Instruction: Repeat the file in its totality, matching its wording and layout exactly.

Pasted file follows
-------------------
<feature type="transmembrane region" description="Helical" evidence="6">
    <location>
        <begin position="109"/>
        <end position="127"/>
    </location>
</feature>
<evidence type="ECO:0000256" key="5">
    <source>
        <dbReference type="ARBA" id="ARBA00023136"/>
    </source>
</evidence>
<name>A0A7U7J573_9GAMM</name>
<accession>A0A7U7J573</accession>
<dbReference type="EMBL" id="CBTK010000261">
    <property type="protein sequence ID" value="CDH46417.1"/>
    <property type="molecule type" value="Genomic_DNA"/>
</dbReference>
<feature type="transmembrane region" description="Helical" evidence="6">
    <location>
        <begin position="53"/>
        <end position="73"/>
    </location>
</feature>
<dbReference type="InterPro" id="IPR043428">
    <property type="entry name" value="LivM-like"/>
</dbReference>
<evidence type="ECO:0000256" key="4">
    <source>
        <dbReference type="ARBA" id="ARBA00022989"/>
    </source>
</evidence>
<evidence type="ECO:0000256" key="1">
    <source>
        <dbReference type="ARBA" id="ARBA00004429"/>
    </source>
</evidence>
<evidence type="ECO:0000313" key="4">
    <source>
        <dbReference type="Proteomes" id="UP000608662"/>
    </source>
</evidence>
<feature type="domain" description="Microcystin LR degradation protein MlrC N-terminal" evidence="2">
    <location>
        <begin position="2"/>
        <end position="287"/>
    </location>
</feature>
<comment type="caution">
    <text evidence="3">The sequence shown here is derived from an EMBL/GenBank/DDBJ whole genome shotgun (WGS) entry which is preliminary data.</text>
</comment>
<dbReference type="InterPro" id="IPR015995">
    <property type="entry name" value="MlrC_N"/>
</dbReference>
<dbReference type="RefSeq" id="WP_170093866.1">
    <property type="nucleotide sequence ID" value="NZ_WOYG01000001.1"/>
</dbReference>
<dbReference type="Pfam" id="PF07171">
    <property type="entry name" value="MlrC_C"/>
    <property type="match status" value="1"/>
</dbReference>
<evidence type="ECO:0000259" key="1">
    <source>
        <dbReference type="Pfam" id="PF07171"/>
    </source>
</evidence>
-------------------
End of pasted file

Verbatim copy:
<feature type="transmembrane region" description="Helical" evidence="6">
    <location>
        <begin position="109"/>
        <end position="127"/>
    </location>
</feature>
<evidence type="ECO:0000256" key="5">
    <source>
        <dbReference type="ARBA" id="ARBA00023136"/>
    </source>
</evidence>
<name>A0A7U7J573_9GAMM</name>
<accession>A0A7U7J573</accession>
<dbReference type="EMBL" id="CBTK010000261">
    <property type="protein sequence ID" value="CDH46417.1"/>
    <property type="molecule type" value="Genomic_DNA"/>
</dbReference>
<feature type="transmembrane region" description="Helical" evidence="6">
    <location>
        <begin position="53"/>
        <end position="73"/>
    </location>
</feature>
<dbReference type="InterPro" id="IPR043428">
    <property type="entry name" value="LivM-like"/>
</dbReference>
<evidence type="ECO:0000256" key="4">
    <source>
        <dbReference type="ARBA" id="ARBA00022989"/>
    </source>
</evidence>
<evidence type="ECO:0000256" key="1">
    <source>
        <dbReference type="ARBA" id="ARBA00004429"/>
    </source>
</evidence>
<evidence type="ECO:0000313" key="4">
    <source>
        <dbReference type="Proteomes" id="UP000608662"/>
    </source>
</evidence>
<feature type="domain" description="Microcystin LR degradation protein MlrC N-terminal" evidence="2">
    <location>
        <begin position="2"/>
        <end position="287"/>
    </location>
</feature>
<comment type="caution">
    <text evidence="3">The sequence shown here is derived from an EMBL/GenBank/DDBJ whole genome shotgun (WGS) entry which is preliminary data.</text>
</comment>
<dbReference type="InterPro" id="IPR015995">
    <property type="entry name" value="MlrC_N"/>
</dbReference>
<dbReference type="RefSeq" id="WP_170093866.1">
    <property type="nucleotide sequence ID" value="NZ_WOYG01000001.1"/>
</dbReference>
<dbReference type="Pfam" id="PF07171">
    <property type="entry name" value="MlrC_C"/>
    <property type="match status" value="1"/>
</dbReference>
<evidence type="ECO:0000259" key="1">
    <source>
        <dbReference type="Pfam" id="PF07171"/>
    </source>
</evidence>